The Portland Trail Blazers were lacking a consistent scorer from the forward position: enter Carmelo Anthony, who spent 10 games with the Houston Rockets last season, and then was shunned by the rest of the league.
The Blazers seemed motivated early in the match to set up Anthony as much as possible. In only 24 minutes of action, Anthony shot 4-of-14 from the field, 2-of-3 on three-pointers, scoring 10 points and being one of six Blazers to score in double figures in a losing effort against the New Orleans Pelicans.
Anthony was his usual self on defense, looking sluggish and lacking energy down the floor. When on defense, Anthony’s opponents shot 4-for-8 from the field.
The ultimate problem for the Blazers will be Anthony’s efficiency. Anthony hasn’t shot above 45% since the 2013-2014 season, when he shot 45.2% from the field. His career average of 44.9% from the field doesn’t mix well with his 2.7 turnovers a game, which are almost on-par with his 3.0 assists per game.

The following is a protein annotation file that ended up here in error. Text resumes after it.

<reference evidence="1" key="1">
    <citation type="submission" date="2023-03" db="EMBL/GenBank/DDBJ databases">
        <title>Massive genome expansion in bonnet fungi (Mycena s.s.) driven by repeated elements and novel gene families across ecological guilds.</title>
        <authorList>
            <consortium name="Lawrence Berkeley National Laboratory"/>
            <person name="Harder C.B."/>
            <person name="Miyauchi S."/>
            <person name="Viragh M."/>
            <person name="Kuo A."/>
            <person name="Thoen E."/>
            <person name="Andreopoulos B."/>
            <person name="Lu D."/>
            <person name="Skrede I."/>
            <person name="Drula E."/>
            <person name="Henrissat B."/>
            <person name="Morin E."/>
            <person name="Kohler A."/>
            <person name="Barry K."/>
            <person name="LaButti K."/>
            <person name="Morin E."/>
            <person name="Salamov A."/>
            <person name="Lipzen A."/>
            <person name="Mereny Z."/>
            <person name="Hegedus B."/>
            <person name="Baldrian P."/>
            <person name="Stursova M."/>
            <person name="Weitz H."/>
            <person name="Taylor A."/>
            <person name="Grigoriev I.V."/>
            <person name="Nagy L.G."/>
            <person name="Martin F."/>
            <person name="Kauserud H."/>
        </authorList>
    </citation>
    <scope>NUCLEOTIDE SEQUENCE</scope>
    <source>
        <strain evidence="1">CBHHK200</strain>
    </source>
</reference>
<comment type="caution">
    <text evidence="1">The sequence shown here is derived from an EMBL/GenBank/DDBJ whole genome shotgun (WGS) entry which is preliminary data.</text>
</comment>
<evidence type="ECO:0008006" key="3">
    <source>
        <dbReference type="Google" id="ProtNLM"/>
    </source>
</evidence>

It’s obvious that Anthony is what he is. Once the ball is swung around the court to him, the movement stops. He is looking to create for himself and no one else. With the style of play that is evident in Damian Lillard and CJ McCollum, Anthony needs to position himself better to be a three-point catch-and-shoot marksman who can switch on defense and stay in front of opposing players.
At times, the sluggish energy of Anthony was evident, as he picked up three fouls in the first half, and his fourth foul in the third quarter.
Anthony’s efficiency hurts his teams the most, especially since he is a high usage player. His career average for usage is 30.8%, which ranks toward the top part of the league. No matter what role he has on a team, Anthony will always feel as if he is a main piece and worthy to do as he pleases.